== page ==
Over the past five years, the Universities of California (UCs) have had progressively lower admission rates, which has led to frustration of many high school students.
The main reason for the UC’s increasing selectiveness is a change in the funding by the state of California. In the past, California provided the UC system with a budget to educate all students, even if the university over-enrolled students.
However, in the last five years, the state has decided not to fund the students past the allotment, so the UCs can no longer afford to admit as many students as they had previously.
In addition, the population of high school students in California is growing, which means that there are now more students applying to college. According to the University of California Office of the President, the number of California freshman applicants increased by 6.2 percent between 2012 and 2013, while the number of students admitted during this time period decreased by 2.2 percent. The combination of a larger number of applicants who are better qualified and the limited spots available leads to increased stress for students during the college application process.
Another factor that contributes to lower admission rates for California students is that the UCs now admit more students who are international or out-of-state because the UC system can charge a higher tuition, wh-ich makes up for the low budget from the state of California. The number of out-of-state and international freshmen applicants between 2012 and 2013 has increased 14.9 and 34.5 percent, respectively, and the number admitted has also increased 14.3 and 28.5 percent. These statistics show that while the number of Californian, out-of-state and international applicants is increasing significantly, only the number of out-of-state and international admits is rising.
According to College and Career advisor Sandra Cernobori, students have been extremely surprised by the change in acceptance rates at the UCs over the past five years.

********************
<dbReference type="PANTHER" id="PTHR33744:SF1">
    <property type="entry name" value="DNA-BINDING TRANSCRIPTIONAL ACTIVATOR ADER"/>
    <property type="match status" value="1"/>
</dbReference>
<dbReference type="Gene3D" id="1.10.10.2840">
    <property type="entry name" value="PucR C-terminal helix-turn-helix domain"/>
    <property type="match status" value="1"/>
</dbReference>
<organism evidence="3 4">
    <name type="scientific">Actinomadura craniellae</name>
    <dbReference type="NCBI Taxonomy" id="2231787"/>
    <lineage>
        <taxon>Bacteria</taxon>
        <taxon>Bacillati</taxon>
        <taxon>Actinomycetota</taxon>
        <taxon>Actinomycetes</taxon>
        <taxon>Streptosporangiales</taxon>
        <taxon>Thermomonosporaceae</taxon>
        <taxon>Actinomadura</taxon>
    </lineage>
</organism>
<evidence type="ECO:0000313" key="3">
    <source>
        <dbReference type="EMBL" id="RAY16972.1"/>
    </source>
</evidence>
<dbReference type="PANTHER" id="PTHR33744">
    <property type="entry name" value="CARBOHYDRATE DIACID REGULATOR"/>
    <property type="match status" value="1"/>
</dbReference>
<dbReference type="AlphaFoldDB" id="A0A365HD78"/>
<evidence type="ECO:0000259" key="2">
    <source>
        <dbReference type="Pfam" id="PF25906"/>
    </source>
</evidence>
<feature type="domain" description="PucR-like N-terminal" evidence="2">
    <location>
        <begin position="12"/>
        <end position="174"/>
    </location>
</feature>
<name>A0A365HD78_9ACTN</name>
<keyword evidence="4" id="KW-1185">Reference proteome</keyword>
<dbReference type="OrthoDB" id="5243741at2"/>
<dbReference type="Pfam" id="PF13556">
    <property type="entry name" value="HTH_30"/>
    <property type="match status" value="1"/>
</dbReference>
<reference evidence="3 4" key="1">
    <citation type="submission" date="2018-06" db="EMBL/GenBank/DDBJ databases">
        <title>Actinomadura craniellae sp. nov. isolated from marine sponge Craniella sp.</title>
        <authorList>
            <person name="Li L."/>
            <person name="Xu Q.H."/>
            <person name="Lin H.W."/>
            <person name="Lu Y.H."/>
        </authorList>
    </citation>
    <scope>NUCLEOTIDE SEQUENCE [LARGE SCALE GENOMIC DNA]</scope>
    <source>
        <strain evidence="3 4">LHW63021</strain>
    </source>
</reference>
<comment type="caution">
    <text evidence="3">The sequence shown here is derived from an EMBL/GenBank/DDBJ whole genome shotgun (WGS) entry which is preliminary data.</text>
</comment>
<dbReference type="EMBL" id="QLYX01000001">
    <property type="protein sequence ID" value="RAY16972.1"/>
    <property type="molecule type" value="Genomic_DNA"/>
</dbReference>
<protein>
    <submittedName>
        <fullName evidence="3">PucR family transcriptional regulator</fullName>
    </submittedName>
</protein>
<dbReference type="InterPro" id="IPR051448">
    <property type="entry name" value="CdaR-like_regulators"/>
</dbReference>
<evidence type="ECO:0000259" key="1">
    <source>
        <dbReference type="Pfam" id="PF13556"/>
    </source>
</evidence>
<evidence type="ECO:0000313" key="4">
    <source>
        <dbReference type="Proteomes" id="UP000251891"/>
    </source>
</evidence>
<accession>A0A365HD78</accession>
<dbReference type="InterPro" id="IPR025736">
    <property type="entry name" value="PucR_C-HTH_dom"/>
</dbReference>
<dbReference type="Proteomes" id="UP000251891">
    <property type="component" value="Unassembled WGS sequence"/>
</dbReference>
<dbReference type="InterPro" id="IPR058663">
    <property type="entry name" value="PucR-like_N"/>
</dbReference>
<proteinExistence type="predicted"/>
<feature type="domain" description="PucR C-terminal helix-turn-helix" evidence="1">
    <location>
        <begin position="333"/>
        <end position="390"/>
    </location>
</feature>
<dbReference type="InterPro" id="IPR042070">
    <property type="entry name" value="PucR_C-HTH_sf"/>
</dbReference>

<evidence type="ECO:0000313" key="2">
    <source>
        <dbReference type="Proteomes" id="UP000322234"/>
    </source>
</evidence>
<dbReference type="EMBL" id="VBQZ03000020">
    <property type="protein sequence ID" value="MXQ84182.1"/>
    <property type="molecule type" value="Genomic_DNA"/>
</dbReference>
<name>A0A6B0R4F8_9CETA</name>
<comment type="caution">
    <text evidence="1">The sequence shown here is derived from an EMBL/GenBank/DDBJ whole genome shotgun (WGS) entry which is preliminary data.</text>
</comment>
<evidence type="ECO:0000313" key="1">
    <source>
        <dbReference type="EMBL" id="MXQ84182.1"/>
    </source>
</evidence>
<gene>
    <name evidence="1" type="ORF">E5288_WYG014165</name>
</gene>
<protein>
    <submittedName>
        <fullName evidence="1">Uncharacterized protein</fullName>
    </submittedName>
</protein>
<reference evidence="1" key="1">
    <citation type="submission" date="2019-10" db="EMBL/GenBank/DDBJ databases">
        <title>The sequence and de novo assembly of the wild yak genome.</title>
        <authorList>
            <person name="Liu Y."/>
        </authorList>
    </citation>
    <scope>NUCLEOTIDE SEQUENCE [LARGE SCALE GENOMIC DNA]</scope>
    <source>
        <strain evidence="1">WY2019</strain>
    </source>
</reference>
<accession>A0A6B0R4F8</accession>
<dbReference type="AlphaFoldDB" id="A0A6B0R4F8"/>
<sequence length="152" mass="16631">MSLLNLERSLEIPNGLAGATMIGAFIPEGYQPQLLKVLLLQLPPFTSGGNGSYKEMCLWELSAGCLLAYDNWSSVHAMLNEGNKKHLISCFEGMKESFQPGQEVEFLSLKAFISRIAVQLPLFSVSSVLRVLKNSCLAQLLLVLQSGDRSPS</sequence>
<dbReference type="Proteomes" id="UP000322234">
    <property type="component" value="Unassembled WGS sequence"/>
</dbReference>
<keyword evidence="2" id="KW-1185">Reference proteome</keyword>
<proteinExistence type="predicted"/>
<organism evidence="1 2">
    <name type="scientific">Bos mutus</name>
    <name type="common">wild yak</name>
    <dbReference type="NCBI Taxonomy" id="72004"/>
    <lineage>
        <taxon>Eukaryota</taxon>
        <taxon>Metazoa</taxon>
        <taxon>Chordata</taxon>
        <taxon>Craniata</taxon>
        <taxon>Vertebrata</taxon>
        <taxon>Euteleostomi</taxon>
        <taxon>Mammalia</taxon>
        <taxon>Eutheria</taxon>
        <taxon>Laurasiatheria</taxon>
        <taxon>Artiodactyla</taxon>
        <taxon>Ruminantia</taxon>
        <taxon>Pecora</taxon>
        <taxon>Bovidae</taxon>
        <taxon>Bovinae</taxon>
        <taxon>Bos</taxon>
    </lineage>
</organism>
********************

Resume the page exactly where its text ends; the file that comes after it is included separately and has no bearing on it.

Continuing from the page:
“It’s just been a recent shift where [admission] seems less predictable and somewhat surprising to students who did not necessarily expect how selective the UCs are,” Cernobori said.
Not only are the UCs more difficult to get into today than they were five years ago, but since many students also are only applying to certain campuses that they consider more prestigious, generally UC Berkeley and UCLA, there is more competition at these schools. Cernobori emphasizes that the fact that a certain school is more difficult to get into does not change the quality of education offered at that campus.
“Selectivity is not a reflection of value. It [only shows] popularity or desirability,” Cernobori said.
In addition, many students who expect to be accepted to UC Berkeley or UCLA consider some of the less selective campuses such as UC Santa Barbara or Irvine to be “safety schools.” However, the lower admission rates have affected all campuses and many students have faced rejection from schools to which they thought they were guaranteed admission.
“I have seen cases where students got rejected from a UC that they considered a safety school for [the past] two years,” College and Career advisor Alice Erber said.
In fact, several students who did not apply broadly within the UCs have been rejected from every school they applied to. Or, in many cases, students were accepted to some UCs, but not the campuses they had hoped for.
“I just think that people are more disappointed that the UCs aren’t their [best] option,” Erber said. “[Students think] that UCs should be because they are our state schools.”
In order to better prepare students, Cernobori and Erber emphasize the change in admittance rates during individual meetings and encourage students to look at a variety of colleges.
“I want [students] to apply broadly within the UCs as well as outside the UCs, and that doesn’t always happen, so I think I’ve re-enforced that a lot more,” Cernobori said.
Not only does Cernobori encourage students to look at statistics, but she also informs parents who are shocked by the new acceptance rates that the college application process is very different from how it was during their generation.
In addition, Cernobori and Erber advise students to apply to the California State Universities (CSUs) as well as to the UCs.
Although many students consider the CSUs to be a lesser education system, in many cases, CSUs are a better fit for students who are interested in a specific major. CSUs have great majors for pre-professional programs, while the UCs are more broad and conceptual.
However, if students are determined to go to a particular UC, but is not accepted as a first-year applicant or cannot afford the tuition, they can go to community college and transfer to a UC after two years. The UC admission board gives priority to students who apply as a transfer student from a community college to a UC, since students cannot earn a four-year degree at a community college. In fact, there are several community colleges that guarantee a transfer to a UC after two years if the student meets certain requirements.
Although the UCs are not responsible for the change in acceptance rates, the increased competition in college applications has created an unnecessary amount of stress for high school students throughout California.